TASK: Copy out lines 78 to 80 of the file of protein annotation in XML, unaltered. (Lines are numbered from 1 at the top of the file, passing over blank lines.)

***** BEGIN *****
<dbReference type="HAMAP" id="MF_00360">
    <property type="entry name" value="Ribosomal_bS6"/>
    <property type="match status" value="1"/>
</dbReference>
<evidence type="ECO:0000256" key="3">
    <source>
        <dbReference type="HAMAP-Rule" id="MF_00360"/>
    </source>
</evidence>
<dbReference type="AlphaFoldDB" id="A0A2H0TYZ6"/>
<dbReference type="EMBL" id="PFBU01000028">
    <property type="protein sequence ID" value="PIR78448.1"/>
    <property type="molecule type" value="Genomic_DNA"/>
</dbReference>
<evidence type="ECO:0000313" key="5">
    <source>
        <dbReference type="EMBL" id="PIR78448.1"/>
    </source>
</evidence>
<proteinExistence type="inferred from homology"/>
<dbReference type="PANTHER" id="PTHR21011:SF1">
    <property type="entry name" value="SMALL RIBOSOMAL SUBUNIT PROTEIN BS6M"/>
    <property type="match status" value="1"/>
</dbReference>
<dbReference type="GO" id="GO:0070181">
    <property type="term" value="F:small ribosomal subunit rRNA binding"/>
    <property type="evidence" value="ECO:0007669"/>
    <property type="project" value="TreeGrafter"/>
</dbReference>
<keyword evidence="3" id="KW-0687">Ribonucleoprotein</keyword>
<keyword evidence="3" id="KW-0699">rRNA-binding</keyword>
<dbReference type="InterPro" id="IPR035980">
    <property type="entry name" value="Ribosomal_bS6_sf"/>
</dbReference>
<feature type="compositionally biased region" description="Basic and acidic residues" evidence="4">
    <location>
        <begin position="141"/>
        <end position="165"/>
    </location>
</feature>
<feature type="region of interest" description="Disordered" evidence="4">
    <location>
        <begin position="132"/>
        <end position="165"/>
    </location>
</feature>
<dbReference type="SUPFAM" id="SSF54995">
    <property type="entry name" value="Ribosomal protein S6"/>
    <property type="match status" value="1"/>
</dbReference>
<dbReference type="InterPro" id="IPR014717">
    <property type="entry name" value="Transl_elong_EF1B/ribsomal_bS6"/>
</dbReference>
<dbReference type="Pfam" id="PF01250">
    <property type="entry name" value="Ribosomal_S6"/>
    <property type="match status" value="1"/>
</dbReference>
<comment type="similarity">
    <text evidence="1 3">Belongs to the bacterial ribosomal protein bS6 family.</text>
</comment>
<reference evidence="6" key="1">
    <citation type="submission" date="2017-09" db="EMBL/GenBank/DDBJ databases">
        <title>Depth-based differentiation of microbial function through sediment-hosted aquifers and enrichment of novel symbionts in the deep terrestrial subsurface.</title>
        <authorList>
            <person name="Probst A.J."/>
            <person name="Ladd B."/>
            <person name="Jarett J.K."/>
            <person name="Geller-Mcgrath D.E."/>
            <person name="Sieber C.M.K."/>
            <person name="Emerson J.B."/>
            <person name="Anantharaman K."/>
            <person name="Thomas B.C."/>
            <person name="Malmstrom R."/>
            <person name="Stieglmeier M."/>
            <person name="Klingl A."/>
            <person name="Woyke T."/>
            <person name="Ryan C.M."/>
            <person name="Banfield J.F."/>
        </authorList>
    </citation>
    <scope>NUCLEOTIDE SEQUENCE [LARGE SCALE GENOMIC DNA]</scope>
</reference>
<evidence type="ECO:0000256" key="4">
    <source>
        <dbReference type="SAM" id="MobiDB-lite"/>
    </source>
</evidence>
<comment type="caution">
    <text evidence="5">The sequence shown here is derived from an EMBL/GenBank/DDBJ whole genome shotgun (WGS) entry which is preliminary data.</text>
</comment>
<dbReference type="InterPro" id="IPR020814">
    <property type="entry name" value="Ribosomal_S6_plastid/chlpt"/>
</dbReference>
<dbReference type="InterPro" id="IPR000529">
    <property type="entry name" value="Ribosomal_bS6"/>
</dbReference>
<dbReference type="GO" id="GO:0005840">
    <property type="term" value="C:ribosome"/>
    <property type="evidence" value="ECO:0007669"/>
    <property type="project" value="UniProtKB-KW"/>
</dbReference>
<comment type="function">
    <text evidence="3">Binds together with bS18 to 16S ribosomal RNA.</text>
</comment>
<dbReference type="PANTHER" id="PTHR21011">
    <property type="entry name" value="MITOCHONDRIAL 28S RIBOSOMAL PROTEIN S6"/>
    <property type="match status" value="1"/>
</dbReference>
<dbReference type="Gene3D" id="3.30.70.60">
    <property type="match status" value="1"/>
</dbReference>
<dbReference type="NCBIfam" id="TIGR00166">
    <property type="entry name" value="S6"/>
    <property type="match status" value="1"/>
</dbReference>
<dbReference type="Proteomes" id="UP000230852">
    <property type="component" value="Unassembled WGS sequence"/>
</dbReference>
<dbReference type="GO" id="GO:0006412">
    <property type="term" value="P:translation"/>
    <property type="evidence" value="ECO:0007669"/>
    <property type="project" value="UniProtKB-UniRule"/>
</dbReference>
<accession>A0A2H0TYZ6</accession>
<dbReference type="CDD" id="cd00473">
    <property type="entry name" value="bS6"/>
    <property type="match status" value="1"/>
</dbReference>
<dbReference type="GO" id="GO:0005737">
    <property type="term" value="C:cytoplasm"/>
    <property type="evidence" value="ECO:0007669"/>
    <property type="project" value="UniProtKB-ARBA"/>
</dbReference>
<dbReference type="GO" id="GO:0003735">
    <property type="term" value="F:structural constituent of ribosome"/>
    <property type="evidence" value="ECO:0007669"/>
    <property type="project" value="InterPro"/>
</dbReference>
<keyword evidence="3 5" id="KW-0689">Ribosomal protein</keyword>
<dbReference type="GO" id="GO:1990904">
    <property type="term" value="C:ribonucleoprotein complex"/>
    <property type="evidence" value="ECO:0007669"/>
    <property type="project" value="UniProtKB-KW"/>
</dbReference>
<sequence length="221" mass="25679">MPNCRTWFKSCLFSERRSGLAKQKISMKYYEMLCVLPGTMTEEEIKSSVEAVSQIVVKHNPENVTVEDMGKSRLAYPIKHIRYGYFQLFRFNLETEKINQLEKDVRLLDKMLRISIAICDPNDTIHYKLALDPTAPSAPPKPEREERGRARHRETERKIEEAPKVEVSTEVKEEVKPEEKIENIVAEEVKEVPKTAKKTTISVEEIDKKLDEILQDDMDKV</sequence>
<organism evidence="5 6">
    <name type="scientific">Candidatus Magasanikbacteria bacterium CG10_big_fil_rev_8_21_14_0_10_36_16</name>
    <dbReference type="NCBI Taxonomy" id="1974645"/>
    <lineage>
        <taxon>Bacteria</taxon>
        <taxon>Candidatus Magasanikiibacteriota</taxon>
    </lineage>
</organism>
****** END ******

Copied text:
            <person name="Banfield J.F."/>
        </authorList>
    </citation>